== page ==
Stephanie Hanrahan is a parent of two children, and both of them are autistic.
Raising her daughter, Campbell, and her son, Eli, has been a rocky road, and their unique needs have transformed Stephanie from the inside. Grief has turned into gratitude. And now, the loving mom wants to share the implements of that shift that have kept her family thriving.
Stephanie has realized that “autism is an asset.”
“Campbell was always a brilliant child,” Stephanie, a former nurse from Texas, told The Epoch Times. She could talk in complete sentences at 13 months. “But as she approached two, the initial pride I felt about her intelligence turned into a pit of worry,” the mom said.
Campbell was growing increasingly rigid, was making less eye contact, and developed extreme reactions to minor disruptions; normal toddler tantrums became “unbearable breakdowns,” said Stephanie.
“She was also fearless. No person was a stranger,” Stephanie recalled. “This may seem like a sociable sign, but as I observed her peers gripping onto their mothers’ shirts when afraid, it broke me.”
Campbell also lacked free thought, instead memorizing and repeating lines from movies and TV shows around the house. “When I would say, ‘I love you, Campbell,’ she would reply back, ‘I love you, Campbell,’” her mother said. “There was a disconnect, even in our love.”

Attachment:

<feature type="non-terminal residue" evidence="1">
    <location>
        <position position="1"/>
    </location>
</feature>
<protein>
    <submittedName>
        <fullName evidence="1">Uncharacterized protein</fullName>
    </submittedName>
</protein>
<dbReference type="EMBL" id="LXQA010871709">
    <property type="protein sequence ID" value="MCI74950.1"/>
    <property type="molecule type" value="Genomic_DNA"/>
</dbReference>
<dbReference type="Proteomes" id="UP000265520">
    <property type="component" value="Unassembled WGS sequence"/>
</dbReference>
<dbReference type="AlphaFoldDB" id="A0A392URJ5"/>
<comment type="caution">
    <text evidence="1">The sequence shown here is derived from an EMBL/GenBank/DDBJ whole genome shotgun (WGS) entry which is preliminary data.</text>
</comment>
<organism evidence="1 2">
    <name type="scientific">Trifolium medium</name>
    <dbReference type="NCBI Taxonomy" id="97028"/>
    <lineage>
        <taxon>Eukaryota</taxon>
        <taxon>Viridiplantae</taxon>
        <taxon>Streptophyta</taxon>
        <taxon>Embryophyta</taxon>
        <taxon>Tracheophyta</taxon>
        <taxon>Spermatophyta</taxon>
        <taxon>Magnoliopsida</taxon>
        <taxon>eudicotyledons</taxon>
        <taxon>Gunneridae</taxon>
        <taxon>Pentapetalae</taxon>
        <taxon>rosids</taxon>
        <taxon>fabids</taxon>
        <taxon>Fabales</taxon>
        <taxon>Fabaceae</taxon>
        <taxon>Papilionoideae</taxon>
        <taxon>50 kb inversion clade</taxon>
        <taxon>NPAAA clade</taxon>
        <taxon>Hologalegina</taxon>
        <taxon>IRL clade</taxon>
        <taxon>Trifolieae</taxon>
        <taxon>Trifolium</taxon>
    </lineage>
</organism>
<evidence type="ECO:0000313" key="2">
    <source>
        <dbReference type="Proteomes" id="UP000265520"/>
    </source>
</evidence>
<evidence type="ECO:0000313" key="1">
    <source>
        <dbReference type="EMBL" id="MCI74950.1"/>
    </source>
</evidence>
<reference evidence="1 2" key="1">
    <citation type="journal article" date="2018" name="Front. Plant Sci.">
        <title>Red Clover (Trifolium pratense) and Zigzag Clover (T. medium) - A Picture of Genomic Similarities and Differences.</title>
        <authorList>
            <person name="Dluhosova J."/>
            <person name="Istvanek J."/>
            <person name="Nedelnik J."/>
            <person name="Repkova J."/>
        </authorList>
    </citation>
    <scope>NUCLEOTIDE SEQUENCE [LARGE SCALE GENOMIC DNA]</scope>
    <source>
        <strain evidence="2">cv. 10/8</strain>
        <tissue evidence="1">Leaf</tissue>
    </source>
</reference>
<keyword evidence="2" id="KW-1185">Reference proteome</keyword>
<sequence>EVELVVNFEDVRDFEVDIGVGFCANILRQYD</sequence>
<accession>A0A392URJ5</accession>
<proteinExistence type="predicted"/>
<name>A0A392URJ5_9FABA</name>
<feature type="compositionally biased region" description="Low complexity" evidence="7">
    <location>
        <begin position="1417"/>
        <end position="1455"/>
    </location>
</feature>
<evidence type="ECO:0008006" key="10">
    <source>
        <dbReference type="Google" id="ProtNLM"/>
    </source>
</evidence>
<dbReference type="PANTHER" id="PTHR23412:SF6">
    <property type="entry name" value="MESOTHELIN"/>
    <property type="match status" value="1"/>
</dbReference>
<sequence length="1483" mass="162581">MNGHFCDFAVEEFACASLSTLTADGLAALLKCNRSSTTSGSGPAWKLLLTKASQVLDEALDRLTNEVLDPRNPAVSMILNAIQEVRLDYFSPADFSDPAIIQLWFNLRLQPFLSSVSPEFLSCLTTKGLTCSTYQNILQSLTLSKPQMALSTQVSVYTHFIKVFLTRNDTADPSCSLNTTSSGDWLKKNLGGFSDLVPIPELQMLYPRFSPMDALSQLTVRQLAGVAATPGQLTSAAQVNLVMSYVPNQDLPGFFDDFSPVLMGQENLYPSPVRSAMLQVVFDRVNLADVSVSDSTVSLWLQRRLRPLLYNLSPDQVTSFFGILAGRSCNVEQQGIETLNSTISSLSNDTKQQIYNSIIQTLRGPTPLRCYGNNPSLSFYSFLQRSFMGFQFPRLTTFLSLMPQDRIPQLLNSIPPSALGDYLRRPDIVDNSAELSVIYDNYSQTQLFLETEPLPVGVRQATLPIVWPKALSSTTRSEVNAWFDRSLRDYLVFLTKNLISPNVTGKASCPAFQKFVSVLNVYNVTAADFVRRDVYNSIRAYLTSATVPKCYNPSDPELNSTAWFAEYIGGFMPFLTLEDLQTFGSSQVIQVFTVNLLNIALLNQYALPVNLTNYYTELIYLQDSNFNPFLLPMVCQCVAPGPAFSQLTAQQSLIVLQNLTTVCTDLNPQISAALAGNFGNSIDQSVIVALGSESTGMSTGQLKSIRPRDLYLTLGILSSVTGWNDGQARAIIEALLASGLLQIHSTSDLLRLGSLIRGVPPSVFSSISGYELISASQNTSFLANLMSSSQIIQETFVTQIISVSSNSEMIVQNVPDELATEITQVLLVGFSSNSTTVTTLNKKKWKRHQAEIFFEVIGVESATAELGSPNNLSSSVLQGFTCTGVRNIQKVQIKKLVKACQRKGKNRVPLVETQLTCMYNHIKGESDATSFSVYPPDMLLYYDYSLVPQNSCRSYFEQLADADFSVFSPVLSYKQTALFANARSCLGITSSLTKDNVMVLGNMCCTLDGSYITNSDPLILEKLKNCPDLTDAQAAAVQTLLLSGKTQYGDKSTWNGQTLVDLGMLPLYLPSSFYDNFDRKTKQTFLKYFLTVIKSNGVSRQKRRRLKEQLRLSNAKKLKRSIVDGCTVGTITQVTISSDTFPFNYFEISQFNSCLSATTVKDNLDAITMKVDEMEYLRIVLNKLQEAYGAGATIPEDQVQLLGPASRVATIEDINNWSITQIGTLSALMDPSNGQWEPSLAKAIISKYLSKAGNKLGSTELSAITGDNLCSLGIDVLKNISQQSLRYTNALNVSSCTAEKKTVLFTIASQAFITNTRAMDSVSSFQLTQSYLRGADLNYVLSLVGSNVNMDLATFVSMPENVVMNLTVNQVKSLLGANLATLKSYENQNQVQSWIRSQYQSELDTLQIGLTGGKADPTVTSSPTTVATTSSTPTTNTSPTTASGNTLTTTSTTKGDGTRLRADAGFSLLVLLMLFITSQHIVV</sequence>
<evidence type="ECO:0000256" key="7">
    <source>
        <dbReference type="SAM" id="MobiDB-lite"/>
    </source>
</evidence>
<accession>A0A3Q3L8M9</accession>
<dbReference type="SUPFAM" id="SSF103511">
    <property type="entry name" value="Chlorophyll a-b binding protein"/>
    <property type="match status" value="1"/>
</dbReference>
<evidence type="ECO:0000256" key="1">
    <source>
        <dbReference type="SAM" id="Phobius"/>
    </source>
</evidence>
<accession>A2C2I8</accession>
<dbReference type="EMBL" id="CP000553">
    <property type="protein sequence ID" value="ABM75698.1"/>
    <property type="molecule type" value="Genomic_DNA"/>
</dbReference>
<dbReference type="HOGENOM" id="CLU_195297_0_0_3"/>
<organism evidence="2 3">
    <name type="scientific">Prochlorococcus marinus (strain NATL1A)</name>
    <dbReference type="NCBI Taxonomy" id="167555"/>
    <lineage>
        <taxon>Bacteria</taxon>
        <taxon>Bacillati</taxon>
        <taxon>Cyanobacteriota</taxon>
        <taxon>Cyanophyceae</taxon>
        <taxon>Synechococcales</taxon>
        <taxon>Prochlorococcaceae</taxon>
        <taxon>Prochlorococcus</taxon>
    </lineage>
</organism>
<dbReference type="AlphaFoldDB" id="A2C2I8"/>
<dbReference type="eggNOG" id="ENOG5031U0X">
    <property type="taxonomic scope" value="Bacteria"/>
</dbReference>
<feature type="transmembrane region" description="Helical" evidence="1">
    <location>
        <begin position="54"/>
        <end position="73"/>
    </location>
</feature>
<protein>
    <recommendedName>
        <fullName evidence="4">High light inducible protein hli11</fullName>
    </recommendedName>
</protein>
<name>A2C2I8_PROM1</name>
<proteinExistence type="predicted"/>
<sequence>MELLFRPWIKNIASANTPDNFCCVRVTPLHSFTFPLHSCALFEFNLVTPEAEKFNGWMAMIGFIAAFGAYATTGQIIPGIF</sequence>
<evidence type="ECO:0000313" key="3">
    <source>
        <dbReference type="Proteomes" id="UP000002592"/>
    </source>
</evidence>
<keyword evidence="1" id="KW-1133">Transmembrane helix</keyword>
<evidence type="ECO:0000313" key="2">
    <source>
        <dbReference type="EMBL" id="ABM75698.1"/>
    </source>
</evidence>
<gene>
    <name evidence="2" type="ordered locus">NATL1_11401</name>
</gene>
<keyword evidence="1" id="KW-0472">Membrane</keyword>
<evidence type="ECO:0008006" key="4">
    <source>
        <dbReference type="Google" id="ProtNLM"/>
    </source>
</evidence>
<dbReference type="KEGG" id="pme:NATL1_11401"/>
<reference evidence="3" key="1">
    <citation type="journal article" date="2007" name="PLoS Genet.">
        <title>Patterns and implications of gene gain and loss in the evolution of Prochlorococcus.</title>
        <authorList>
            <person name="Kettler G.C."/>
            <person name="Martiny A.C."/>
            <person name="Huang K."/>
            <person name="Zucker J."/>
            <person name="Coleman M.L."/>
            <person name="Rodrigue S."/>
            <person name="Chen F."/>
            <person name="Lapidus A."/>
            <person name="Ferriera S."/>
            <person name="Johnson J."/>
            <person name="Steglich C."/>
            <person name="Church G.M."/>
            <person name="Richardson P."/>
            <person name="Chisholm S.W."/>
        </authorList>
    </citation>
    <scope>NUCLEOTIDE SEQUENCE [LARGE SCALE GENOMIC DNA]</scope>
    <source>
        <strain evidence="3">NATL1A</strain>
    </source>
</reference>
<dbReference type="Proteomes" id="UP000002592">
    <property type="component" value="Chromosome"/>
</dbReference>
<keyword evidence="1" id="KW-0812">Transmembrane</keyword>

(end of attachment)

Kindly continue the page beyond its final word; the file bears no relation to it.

Stephanie brought up her concerns about Campbell to friends, her husband, Shawn, and the family pediatrician. She was told that Campbell was “just smart and quirky” and perceived the diagnosis as a great misconception for girls on the autistic spectrum.
Stephanie waited, as she was advised to do, but after the social and emotional gap between Campbell and her peers continued to widen, Campbell was officially diagnosed with autism at the age of 3.
“Receiving a diagnosis was not an ‘I told you so’ moment I was proud to have,” Stephanie reflected. “To say I went through a period of deep grief would be an understatement.”
On the day of Campbell’s diagnosis, Stephanie opened a private Instagram account and used it as a journal, calling the page “A space to share my gritty while publicly I kept up my pretty.”
The mom, herself a cancer survivor, was already dealing with residual trauma; her husband, a former athlete, had been diagnosed with a rare genetic heart condition a couple of years prior. Stephanie had found him unconscious on the bedroom floor, and it was determined that Shawn needed a heart transplant. Mercifully, he survived but could no longer provide for the family like he used to.
“Our children were two years and six weeks old at the time,” said Stephanie. “Life was heavy and hard.”
After Campbell’s autism diagnosis, Stephanie asked herself how she would cope but quickly realized that the only answer was simply to show up as a parent and do her best. “I gave myself permission to be angry, and sad, and confused, or whatever emotion rose to the top that morning,” she explained, “and then I put it all back inside of my pocket and went about my day.”
A Double Diagnosis